Dec 29, 2020
Good morning, everybody. I was on WTAG on Jim's show this morning with Steve Fourni and we had, I think, a really good discussion about security, privacy, what Mozilla's doing, why Firefox people are praising Apple, new anti-tracking technology. Here we go with Steve
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Automated Machine Generated Transcript:
Craig Peterson: [00:00:00] Hi everybody. Craig Peterson here. I was on Jim's show this morning and we had, I think, a really good discussion about security, privacy, what Mozilla's doing, why Firefox people are praising Apple, new anti-tracking technology. How you can take advantage of this no matter what kind of. The system you are using and about law enforcement here shutting down VPN services, people going to jail over this.
So again, yeah, I told you how many years ago, how long have I been talking about VPNs and how dangerous they really are? So we got into that and I explained what types you shouldn't use, et cetera. That's what this is all about. Hope everybody has a great week. I am going to air the best of we'll call it and showing this weekend and cover a few different topics.
So I, I really hope you guys had a great holiday season and have a fantastic new year take care.
Steve Fourni: [00:01:04] All right. Here's Craig Peterson, Craig. It's Steve Forni here in Springfield. Good morning.
By the seat of our pants today, Craig, so welcome and welcome into the mess.
Craig Peterson: [00:01:14] Yeah. Hey, Danny's a true professional here.
You, I understand. Dan,
Steve Fourni: [00:01:19] He gets paid more than I do. Oh, man.
Craig Peterson: [00:01:22] Yeah. It is the week between, so we get a break today. There are no sweeps this week so we can, we can take it a little easy.
Steve Fourni: [00:01:29] Yeah, absolutely. And speaking of taking it easy, it looks like Apple has stepped up its anti-trafficking privacy features.
And Mozilla. Is it Mozilla? I always never know how to pronounce that, but I do use Firefox Mozilla regularly and they are
Craig Peterson: [00:01:44] yeah. And yeah, this is really cool. You're right. Your Mozilla is how you pronounce it. Congratulations and gee, man, I just can't let them, I'm sorry. I D I can't help myself this morning.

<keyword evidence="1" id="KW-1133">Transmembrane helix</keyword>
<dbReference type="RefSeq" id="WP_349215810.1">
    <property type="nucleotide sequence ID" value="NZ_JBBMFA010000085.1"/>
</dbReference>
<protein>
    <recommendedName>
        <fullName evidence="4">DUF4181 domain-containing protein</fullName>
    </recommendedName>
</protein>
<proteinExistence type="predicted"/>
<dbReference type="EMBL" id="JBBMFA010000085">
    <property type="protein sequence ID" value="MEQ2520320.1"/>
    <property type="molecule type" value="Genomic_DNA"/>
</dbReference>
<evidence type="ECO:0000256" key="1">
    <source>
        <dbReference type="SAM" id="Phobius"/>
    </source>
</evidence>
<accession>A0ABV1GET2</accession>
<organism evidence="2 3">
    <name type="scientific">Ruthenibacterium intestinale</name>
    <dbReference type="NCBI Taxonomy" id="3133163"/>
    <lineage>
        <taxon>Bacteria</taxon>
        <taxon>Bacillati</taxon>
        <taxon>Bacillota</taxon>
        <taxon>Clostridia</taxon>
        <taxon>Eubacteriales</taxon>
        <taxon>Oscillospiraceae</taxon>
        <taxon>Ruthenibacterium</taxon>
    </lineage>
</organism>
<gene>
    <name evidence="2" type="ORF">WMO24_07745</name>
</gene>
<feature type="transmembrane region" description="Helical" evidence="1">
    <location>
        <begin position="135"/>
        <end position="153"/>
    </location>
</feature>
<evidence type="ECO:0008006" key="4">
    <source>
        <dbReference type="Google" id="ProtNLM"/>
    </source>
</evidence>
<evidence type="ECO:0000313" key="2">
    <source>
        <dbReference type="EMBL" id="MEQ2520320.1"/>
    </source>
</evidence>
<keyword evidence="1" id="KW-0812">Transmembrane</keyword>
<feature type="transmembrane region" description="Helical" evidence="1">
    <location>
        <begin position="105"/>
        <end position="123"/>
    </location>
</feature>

It's Firefox. And if you're using just a standard browser and you want to stay safe, it's a good idea to use Firefox and Firefox has really been getting a lot of advertisers upset. They have a special little fenced-in thing that they put in place automatically. If you go onto Facebook, Where it restricts Facebook from accessing any of the data from any of the other websites you went to.
Of course, Facebook really hates that. And Mozilla's Firefox is also with the next big release. Having a new feature where it blocks every website from knowing what any other website has done is see because these guys out there that are trying to track you. We're talking about mostly advertisers here, not the criminals, but they've gotten really smart.
So they'll say, Oh, I know if you go to iheart.com. That I, heart.com is going to have their logo on the page. And the URL for that logo is iheart.com/logo,dot JPEG, for instance, so that they know that's the case. So now you go to X, Y, z.com and at X, Y, z.com. And you have your cookies blocked.
So they'll say, Oh, okay no cookies. Okay, fine. Fine fine. Done. Let me try and download iheart.com/logo.jpeg and so it'll put the request out in a time how long it takes it to get that graph. Is it, this stuff is just so advanced Steve, and the graphical shows up in a couple of milliseconds because it's cast because you been to the iHeart radio site.